How to use the Isolation Forest model for outlier detection

Learn how to use the Isolation Forest or iForest algorithm in sklearn for automated outlier detection in machine learning.

How to use the Isolation Forest model for outlier detection
Picture by Niilo Isotalo, Unsplash.
14 minutes to read

Outliers, or anomalies, can impact the accuracy of both regression and classification models, so detecting and removing them is an important step in the machine learning process. On larger datasets, detecting and removing outliers is much harder, so data scientists often apply automated anomaly detection algorithms, such as the Isolation Forest, to help identify and remove outliers.

As the name suggests, the Isolation Forest is a tree-based anomaly detection algorithm. It uses an unsupervised learning approach to detect unusual data points which can then be removed from the training data. The re-training of the model on a data set with the outliers removed generally sees performance increase.

How is Isolation Forest used?

The basic idea is that you fit a base classification or regression model to your data to use as a benchmark, and then fit an outlier detection algorithm model such as an Isolation Forest to detect outliers in the training data set. The detected outliers are then removed from the training data and you re-fit the model to the new data to see if the performance improves.

Like other models, Isolation Forest models do require hyperparameter tuning to generate their best results, particularly the important “contamination” value. While you can try random settings until you find a selection that gives good results, you’ll generate the biggest performance boost by using a grid search technique with cross validation. Here’s how it’s done.

Load the packages

For this simplified example we’re going to fit an XGBRegressor regression model, train an Isolation Forest model to remove the outliers, and then re-fit the XGBRegressor with the new training data set. Load the packages into a Jupyter notebook and install anything you don’t have by entering pip3 install package-name.

import time
import pandas as pd
import numpy as np
from xgboost import XGBRegressor
from sklearn.preprocessing import StandardScaler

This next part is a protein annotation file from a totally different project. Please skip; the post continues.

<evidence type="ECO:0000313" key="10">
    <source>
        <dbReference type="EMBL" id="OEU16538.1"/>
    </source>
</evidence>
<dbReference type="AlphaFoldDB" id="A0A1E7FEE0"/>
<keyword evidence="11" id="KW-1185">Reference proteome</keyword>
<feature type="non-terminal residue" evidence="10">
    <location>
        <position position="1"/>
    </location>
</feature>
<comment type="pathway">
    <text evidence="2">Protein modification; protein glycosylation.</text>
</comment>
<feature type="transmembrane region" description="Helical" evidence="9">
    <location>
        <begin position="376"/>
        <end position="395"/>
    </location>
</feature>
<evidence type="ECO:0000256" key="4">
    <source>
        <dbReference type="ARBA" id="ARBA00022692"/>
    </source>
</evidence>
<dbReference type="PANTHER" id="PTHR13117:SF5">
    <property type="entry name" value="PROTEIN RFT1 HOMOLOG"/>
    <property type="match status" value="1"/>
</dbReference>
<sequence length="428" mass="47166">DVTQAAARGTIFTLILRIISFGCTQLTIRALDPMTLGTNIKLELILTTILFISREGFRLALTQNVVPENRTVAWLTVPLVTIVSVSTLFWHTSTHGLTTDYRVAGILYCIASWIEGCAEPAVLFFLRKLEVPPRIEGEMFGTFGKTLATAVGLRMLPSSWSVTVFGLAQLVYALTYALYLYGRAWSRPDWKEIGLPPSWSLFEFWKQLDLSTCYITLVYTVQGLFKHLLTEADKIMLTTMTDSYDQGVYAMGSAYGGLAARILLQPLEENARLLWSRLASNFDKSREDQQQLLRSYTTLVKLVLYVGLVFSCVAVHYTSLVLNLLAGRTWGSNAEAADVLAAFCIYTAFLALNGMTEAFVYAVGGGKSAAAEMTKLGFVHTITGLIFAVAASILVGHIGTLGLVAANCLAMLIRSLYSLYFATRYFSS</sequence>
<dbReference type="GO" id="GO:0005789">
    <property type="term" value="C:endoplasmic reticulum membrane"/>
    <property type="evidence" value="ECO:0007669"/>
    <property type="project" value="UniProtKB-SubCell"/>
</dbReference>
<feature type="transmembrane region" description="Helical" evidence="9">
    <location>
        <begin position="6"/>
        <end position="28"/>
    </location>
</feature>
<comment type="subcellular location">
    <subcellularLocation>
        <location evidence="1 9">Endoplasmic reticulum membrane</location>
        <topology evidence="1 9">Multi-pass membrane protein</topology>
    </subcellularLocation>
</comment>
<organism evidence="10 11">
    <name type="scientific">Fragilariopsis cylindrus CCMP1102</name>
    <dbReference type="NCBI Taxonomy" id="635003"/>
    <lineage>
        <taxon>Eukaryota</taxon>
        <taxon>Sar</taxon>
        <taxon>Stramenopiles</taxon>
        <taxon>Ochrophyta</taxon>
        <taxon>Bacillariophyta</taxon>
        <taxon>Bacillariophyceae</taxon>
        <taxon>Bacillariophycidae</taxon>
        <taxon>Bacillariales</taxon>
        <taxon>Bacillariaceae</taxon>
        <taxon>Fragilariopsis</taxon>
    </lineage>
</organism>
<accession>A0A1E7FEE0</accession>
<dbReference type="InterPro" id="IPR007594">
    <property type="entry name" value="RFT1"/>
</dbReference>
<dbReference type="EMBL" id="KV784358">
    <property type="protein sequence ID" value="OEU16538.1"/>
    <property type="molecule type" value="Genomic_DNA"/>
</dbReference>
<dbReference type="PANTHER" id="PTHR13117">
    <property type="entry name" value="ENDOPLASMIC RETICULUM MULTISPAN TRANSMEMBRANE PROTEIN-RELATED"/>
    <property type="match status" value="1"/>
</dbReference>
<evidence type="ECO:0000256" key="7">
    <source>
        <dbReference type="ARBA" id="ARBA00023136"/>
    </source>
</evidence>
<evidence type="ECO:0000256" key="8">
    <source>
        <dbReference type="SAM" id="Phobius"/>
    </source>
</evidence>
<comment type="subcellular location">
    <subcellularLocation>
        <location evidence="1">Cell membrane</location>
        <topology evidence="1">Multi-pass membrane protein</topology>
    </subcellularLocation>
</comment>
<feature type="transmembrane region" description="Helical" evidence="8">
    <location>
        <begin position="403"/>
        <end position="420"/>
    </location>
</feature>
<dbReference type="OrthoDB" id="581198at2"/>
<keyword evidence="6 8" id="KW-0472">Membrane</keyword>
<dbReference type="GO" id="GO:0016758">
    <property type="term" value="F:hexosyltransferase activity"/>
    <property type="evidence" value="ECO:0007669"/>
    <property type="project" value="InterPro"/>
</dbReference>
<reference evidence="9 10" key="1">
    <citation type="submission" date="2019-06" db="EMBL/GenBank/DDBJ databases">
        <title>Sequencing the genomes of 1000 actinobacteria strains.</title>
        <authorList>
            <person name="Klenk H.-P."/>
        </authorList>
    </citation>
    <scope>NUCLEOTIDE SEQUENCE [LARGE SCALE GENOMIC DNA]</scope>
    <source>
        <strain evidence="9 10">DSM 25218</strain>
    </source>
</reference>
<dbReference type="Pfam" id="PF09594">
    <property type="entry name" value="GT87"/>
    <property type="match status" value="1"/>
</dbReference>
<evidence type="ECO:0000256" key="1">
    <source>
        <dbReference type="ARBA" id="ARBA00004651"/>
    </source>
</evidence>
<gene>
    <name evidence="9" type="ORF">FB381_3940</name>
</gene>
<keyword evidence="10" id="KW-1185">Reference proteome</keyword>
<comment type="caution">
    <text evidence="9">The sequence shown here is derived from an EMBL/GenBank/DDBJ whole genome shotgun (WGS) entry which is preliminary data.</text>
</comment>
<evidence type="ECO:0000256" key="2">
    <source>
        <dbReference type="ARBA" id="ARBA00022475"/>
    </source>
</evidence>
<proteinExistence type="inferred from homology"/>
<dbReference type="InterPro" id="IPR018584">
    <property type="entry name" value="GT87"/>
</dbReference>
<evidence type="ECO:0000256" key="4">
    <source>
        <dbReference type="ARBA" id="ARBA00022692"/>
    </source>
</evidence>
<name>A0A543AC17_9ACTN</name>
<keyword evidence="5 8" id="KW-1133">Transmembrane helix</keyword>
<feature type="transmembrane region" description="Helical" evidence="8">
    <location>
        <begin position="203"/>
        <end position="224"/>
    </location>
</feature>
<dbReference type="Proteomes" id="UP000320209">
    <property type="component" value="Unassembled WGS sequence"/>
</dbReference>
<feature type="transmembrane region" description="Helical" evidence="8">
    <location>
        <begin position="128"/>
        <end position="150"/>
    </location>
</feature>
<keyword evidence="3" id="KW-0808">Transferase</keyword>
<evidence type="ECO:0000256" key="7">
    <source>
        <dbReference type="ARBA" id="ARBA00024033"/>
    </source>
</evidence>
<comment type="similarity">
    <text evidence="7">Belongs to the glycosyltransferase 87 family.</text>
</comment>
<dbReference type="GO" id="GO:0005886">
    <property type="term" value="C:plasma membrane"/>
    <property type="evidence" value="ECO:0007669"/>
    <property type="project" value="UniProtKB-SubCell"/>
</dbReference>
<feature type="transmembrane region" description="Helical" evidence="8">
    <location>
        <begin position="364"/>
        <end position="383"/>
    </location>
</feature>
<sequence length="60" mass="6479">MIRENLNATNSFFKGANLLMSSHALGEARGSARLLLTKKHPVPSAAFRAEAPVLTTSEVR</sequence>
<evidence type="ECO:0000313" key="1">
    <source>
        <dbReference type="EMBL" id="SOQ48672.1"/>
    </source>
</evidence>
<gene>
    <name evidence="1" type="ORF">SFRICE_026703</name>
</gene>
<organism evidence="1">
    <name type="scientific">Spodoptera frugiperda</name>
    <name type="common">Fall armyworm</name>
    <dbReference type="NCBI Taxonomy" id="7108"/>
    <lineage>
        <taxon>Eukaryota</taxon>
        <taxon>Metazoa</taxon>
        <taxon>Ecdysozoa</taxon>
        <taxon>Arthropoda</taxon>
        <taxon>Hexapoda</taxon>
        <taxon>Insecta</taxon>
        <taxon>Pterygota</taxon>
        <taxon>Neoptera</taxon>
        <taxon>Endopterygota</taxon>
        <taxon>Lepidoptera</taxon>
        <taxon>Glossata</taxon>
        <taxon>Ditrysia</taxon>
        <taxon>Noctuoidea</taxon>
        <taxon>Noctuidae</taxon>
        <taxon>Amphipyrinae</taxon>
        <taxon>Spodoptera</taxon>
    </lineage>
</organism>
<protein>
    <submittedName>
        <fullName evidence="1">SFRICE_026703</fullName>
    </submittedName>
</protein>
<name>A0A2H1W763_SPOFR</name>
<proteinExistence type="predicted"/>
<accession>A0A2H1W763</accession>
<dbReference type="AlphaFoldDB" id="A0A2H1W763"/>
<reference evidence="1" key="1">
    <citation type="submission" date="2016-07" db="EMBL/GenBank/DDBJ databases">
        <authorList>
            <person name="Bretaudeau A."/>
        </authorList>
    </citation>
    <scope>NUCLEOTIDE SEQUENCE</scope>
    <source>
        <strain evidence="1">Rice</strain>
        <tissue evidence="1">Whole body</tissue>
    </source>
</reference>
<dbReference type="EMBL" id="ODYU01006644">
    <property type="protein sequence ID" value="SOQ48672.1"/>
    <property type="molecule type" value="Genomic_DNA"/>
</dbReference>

from sklearn.model_selection import train_test_split
from sklearn.model_selection import GridSearchCV
from sklearn.model_selection import cross_val_score
from sklearn.metrics import mean_squared_error
from sklearn.ensemble import IsolationForest
from sklearn import model_selection
import warnings
warnings.filterwarnings("ignore")

Load the data

You can use any data set, but I’ve used the California housing data set, because I know it includes some outliers that impact the performance of regression models.

You can load the data set into Pandas via my GitHub repository to save downloading it. The aim of the model will be to predict the median_house_value from a range of other features.

df = pd.read_csv('https://raw.githubusercontent.com/flyandlure/datasets/master/housing.csv')
df.head().T
0 1 2 3 4
longitude -122.23 -122.22 -122.24 -122.25 -122.25
latitude 37.88 37.86 37.85 37.85 37.85
housing_median_age 41 21 52 52 52
total_rooms 880 7099 1467 1274 1627
total_bedrooms 129 1106 190 235 280
population 322 2401 496 558 565
households 126 1138 177 219 259
median_income 8.3252 8.3014 7.2574 5.6431 3.8462
median_house_value 452600 358500 352100 341300 342200
ocean_proximity NEAR BAY NEAR BAY NEAR BAY NEAR BAY NEAR BAY

Prepare the data

Next, I’ve done some data prep work. The ocean_proximity column is a categorical variable, so I’ve lowercased the column values and used get_dummies() to one-hot encoded the data. Then I’ve dropped the collinear columns households, bedrooms, and population and used zero-imputation to fill in any missing values.

df['ocean_proximity'] = df['ocean_proximity'].str.lower().replace('[^0-9a-zA-Z]+','_',regex=True)
encodings = pd.get_dummies(df['ocean_proximity'], prefix='proximity')
df = pd.concat([df, encodings], axis=1)

df = df.drop(["households","total_bedrooms","population"],axis=1)

df = df.fillna(0)

Create the base model

Now the data are sorted, we’ll drop the ocean_proximity column, split the data into the train and test datasets, and scale the data using StandardScaler() so the various column values are on an even scale.

X = df.drop(['median_house_value','ocean_proximity'], axis=1)
y = df['median_house_value']

X_train, X_test, y_train, y_test = train_test_split(X, y, test_size=0.3, random_state=1)

scaler = StandardScaler()
X_train = scaler.fit_transform(X_train)
X_test = scaler.transform(X_test)
X_train.shape
(14448, 10)

Once the data are split and scaled, we’ll fit a default and un-tuned XGBRegressor() model to the training data and use cross validation to determine the mean squared error for the 10 folds and the Root Mean Squared error from the test data set. We’ll use this as our baseline result to which we can compare the tuned results. This gives us an RMSE of 49,495 on the test data and a score of 48,810 on the cross validation data.

regressors = {
    "XGBRegressor": XGBRegressor(random_state=1)
}

df_models = pd.DataFrame(columns=['model', 'run_time', 'rmse', 'rmse_cv'])

for key in regressors:

    start_time = time.time()